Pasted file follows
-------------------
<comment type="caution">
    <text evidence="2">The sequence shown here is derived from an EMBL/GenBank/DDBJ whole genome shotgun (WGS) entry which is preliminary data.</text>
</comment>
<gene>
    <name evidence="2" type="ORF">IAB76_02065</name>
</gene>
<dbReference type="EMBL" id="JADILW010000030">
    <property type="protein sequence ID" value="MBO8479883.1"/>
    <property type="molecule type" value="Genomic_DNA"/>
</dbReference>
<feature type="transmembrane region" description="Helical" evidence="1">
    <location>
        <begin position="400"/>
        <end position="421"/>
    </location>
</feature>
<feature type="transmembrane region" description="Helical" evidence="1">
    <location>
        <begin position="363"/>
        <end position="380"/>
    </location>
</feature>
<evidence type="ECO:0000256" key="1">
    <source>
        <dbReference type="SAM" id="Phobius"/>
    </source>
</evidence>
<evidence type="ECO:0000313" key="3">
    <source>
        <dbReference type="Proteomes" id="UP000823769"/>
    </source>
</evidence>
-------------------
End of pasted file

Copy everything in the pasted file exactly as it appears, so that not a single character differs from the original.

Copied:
<comment type="caution">
    <text evidence="2">The sequence shown here is derived from an EMBL/GenBank/DDBJ whole genome shotgun (WGS) entry which is preliminary data.</text>
</comment>
<gene>
    <name evidence="2" type="ORF">IAB76_02065</name>
</gene>
<dbReference type="EMBL" id="JADILW010000030">
    <property type="protein sequence ID" value="MBO8479883.1"/>
    <property type="molecule type" value="Genomic_DNA"/>
</dbReference>
<feature type="transmembrane region" description="Helical" evidence="1">
    <location>
        <begin position="400"/>
        <end position="421"/>
    </location>
</feature>
<feature type="transmembrane region" description="Helical" evidence="1">
    <location>
        <begin position="363"/>
        <end position="380"/>
    </location>
</feature>
<evidence type="ECO:0000256" key="1">
    <source>
        <dbReference type="SAM" id="Phobius"/>
    </source>
</evidence>
<evidence type="ECO:0000313" key="3">
    <source>
        <dbReference type="Proteomes" id="UP000823769"/>
    </source>
</evidence>